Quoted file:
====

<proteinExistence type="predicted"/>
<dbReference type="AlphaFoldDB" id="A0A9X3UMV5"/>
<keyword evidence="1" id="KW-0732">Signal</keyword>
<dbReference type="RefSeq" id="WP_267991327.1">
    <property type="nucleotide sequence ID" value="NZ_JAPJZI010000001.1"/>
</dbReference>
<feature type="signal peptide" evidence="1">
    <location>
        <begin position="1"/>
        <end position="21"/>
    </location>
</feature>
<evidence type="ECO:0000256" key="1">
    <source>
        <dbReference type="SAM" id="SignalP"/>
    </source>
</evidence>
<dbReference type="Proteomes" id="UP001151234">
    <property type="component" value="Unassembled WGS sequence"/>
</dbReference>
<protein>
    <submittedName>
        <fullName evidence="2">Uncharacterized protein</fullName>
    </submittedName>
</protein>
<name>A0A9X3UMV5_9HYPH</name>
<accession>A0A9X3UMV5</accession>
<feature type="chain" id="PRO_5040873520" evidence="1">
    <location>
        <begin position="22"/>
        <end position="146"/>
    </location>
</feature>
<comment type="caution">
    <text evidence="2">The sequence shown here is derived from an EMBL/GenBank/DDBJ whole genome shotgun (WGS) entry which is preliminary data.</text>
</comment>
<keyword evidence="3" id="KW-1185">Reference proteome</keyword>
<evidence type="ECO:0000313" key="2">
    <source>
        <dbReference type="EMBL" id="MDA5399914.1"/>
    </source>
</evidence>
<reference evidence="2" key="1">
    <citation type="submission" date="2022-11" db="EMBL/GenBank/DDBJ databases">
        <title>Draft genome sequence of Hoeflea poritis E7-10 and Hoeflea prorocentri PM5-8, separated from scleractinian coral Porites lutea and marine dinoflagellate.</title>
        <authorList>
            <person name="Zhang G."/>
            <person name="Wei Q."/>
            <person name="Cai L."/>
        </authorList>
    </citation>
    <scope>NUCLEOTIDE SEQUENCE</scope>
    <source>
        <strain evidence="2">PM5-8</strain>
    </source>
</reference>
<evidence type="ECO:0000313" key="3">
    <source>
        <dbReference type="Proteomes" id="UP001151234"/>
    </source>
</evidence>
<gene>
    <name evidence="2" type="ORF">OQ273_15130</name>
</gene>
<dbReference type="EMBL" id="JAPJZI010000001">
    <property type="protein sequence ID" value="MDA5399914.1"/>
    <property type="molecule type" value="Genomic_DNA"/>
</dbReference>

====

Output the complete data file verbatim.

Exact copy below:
<proteinExistence type="predicted"/>
<dbReference type="AlphaFoldDB" id="A0A9X3UMV5"/>
<keyword evidence="1" id="KW-0732">Signal</keyword>
<dbReference type="RefSeq" id="WP_267991327.1">
    <property type="nucleotide sequence ID" value="NZ_JAPJZI010000001.1"/>
</dbReference>
<feature type="signal peptide" evidence="1">
    <location>
        <begin position="1"/>
        <end position="21"/>
    </location>
</feature>
<evidence type="ECO:0000256" key="1">
    <source>
        <dbReference type="SAM" id="SignalP"/>
    </source>
</evidence>
<dbReference type="Proteomes" id="UP001151234">
    <property type="component" value="Unassembled WGS sequence"/>
</dbReference>
<protein>
    <submittedName>
        <fullName evidence="2">Uncharacterized protein</fullName>
    </submittedName>
</protein>
<name>A0A9X3UMV5_9HYPH</name>
<accession>A0A9X3UMV5</accession>
<feature type="chain" id="PRO_5040873520" evidence="1">
    <location>
        <begin position="22"/>
        <end position="146"/>
    </location>
</feature>
<comment type="caution">
    <text evidence="2">The sequence shown here is derived from an EMBL/GenBank/DDBJ whole genome shotgun (WGS) entry which is preliminary data.</text>
</comment>
<keyword evidence="3" id="KW-1185">Reference proteome</keyword>
<evidence type="ECO:0000313" key="2">
    <source>
        <dbReference type="EMBL" id="MDA5399914.1"/>
    </source>
</evidence>
<reference evidence="2" key="1">
    <citation type="submission" date="2022-11" db="EMBL/GenBank/DDBJ databases">
        <title>Draft genome sequence of Hoeflea poritis E7-10 and Hoeflea prorocentri PM5-8, separated from scleractinian coral Porites lutea and marine dinoflagellate.</title>
        <authorList>
            <person name="Zhang G."/>
            <person name="Wei Q."/>
            <person name="Cai L."/>
        </authorList>
    </citation>
    <scope>NUCLEOTIDE SEQUENCE</scope>
    <source>
        <strain evidence="2">PM5-8</strain>
    </source>
</reference>
<evidence type="ECO:0000313" key="3">
    <source>
        <dbReference type="Proteomes" id="UP001151234"/>
    </source>
</evidence>
<gene>
    <name evidence="2" type="ORF">OQ273_15130</name>
</gene>
<dbReference type="EMBL" id="JAPJZI010000001">
    <property type="protein sequence ID" value="MDA5399914.1"/>
    <property type="molecule type" value="Genomic_DNA"/>
</dbReference>